Corporate America celebrated when the international agreement on Trade-Related Aspects of Intellectual Property Rights (TRIPS) went into effect Jan. 1, 1995. Many companies believed TRIPS would go a long way toward protecting their IP rights overseas. Patent owners were especially happy with a provision that requires countries to grant patent injunctions when requested.
Many high-tech companies soon may wish that provision had never made it into the treaty. One such company will likely be eBay, which is asking the U.S. Supreme Court to overturn a century-old precedent that allows patent holders to almost always obtain injunctions against infringers.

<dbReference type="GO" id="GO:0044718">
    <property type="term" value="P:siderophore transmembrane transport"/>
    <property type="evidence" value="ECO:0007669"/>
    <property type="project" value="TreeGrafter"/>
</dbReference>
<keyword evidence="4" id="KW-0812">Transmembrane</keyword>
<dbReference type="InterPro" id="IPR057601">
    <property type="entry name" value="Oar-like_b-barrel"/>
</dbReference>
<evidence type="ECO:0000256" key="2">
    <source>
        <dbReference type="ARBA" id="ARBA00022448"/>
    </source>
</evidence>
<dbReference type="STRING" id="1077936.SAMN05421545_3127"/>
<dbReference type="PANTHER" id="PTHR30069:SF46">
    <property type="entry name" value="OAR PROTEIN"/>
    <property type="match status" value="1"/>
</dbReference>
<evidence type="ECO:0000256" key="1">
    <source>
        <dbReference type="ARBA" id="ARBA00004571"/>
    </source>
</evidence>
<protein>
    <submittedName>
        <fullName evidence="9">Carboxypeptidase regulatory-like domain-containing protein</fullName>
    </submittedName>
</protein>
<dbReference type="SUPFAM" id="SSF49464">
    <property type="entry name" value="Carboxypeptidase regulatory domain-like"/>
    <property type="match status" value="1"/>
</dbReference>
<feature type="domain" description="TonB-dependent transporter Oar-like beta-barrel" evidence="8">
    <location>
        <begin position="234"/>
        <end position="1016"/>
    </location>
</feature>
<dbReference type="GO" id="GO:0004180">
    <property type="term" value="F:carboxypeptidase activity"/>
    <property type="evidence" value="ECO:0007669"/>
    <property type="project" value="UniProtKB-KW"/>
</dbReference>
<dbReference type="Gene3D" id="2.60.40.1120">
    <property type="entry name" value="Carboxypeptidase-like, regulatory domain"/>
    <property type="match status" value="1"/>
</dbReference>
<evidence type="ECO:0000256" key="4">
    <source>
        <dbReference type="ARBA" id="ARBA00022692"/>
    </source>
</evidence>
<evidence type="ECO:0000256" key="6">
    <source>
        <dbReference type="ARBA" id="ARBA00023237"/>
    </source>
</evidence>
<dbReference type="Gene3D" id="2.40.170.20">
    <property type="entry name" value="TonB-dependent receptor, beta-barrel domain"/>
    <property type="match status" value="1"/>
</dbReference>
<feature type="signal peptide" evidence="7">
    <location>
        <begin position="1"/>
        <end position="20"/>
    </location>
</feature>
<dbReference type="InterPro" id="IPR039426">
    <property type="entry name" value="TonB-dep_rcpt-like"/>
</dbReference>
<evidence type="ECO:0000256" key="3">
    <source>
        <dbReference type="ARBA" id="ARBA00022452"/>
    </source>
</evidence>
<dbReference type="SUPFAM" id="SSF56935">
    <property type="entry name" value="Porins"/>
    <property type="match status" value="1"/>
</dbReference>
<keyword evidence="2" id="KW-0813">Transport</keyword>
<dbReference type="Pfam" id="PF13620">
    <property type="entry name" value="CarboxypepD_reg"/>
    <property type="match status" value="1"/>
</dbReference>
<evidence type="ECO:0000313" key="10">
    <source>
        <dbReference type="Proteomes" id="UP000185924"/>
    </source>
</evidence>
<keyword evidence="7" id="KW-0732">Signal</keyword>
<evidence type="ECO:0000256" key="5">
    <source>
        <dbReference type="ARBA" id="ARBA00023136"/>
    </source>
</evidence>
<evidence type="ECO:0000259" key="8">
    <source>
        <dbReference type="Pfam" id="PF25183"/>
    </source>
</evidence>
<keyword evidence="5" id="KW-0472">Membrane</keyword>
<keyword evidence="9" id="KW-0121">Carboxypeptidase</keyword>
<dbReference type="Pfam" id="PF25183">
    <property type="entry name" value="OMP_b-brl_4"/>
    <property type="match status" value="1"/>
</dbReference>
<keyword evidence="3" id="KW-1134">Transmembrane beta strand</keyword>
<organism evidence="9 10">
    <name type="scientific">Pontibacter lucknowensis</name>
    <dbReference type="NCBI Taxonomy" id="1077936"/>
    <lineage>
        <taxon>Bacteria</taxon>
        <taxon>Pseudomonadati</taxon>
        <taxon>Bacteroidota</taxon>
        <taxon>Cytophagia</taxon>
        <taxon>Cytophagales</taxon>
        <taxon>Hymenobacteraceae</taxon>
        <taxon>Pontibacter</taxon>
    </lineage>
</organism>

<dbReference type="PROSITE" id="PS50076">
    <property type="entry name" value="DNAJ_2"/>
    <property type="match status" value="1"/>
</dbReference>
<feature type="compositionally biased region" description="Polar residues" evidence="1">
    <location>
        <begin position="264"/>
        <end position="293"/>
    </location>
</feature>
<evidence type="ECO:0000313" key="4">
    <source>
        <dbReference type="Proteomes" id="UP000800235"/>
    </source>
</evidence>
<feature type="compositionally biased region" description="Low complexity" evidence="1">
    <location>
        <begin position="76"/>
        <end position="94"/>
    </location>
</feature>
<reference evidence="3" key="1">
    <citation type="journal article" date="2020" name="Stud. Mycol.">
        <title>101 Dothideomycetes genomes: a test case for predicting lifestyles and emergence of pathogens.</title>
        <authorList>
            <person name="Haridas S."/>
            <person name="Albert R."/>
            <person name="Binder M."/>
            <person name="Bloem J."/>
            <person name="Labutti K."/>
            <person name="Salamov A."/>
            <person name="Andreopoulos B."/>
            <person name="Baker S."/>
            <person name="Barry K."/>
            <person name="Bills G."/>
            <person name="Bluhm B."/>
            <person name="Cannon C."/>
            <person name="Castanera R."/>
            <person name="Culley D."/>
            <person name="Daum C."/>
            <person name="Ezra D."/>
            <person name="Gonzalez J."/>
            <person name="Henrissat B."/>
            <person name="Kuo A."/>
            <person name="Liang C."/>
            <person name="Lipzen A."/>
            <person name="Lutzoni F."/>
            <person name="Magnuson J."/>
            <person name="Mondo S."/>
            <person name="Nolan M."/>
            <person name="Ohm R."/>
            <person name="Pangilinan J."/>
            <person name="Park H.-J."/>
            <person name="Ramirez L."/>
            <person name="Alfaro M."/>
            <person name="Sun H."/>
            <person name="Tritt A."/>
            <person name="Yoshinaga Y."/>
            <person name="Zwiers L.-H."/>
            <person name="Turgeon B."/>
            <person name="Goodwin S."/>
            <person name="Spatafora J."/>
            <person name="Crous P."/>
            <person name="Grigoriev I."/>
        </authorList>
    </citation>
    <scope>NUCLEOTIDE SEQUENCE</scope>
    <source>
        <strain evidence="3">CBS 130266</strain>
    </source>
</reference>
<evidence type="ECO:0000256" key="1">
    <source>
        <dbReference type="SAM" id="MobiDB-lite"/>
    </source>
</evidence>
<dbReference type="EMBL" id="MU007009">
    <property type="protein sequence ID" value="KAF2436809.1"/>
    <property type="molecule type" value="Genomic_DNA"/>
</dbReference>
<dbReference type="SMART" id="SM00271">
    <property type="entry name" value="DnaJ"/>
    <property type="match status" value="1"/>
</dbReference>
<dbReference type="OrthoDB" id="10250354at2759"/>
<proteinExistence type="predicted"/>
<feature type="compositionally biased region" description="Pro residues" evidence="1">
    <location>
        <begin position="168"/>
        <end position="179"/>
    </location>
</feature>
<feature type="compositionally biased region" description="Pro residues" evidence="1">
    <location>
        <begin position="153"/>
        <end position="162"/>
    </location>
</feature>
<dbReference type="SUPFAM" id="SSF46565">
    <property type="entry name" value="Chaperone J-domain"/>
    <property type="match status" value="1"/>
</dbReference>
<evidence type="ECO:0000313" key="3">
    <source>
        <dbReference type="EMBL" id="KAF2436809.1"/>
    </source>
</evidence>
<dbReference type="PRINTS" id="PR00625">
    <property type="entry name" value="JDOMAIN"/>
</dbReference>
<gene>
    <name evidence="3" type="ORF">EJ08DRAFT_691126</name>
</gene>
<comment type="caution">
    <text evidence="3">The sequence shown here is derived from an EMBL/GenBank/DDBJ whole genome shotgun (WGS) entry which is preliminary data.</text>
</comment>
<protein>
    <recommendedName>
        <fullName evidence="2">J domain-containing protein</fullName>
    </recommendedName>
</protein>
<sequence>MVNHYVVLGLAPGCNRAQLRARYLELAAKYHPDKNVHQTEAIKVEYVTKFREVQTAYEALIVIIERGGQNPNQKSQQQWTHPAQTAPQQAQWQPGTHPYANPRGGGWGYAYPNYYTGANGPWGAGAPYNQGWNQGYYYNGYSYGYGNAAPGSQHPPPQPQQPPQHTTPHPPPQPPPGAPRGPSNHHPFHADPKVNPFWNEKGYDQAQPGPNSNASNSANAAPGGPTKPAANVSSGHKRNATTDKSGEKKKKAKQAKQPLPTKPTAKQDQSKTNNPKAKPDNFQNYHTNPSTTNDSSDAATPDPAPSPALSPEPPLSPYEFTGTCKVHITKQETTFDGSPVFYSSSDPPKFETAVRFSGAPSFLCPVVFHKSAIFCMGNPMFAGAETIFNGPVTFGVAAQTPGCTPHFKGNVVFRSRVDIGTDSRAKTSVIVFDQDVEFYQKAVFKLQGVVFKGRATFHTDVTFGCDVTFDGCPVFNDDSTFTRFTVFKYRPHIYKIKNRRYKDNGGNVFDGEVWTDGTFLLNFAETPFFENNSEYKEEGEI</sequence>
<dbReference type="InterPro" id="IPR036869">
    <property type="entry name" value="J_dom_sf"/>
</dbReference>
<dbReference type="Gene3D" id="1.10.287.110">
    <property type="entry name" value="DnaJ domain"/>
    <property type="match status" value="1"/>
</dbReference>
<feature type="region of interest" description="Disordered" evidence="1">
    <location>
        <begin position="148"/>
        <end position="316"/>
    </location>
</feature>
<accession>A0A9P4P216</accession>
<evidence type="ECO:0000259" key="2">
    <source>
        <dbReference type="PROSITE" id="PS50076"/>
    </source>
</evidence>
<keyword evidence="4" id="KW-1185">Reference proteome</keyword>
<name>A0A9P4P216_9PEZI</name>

Many companies in the online and IT industries argue that the Supreme Court needs to revise the 100-year-old rule of Continental Paper Bag in order to keep up with changes in patent law.
"In general patents are much more important to us than to the IT industry," says Nancy Linck, deputy general counsel for the Washington, D.C.-based Biotechnology Industry Organization. "In the pharmaceutical and biotech industries, the long time it takes to develop a product and the amount of risk involved in bringing a product to market mean that no one would do it without strong patent rights. No one."
TRIPS' possible effect on the eBay case has garnered relatively little attention. It is possible that the Court will issue its ruling without considering the effects of TRIPS. And that could spell danger for companies that want to protect their IP rights around the world.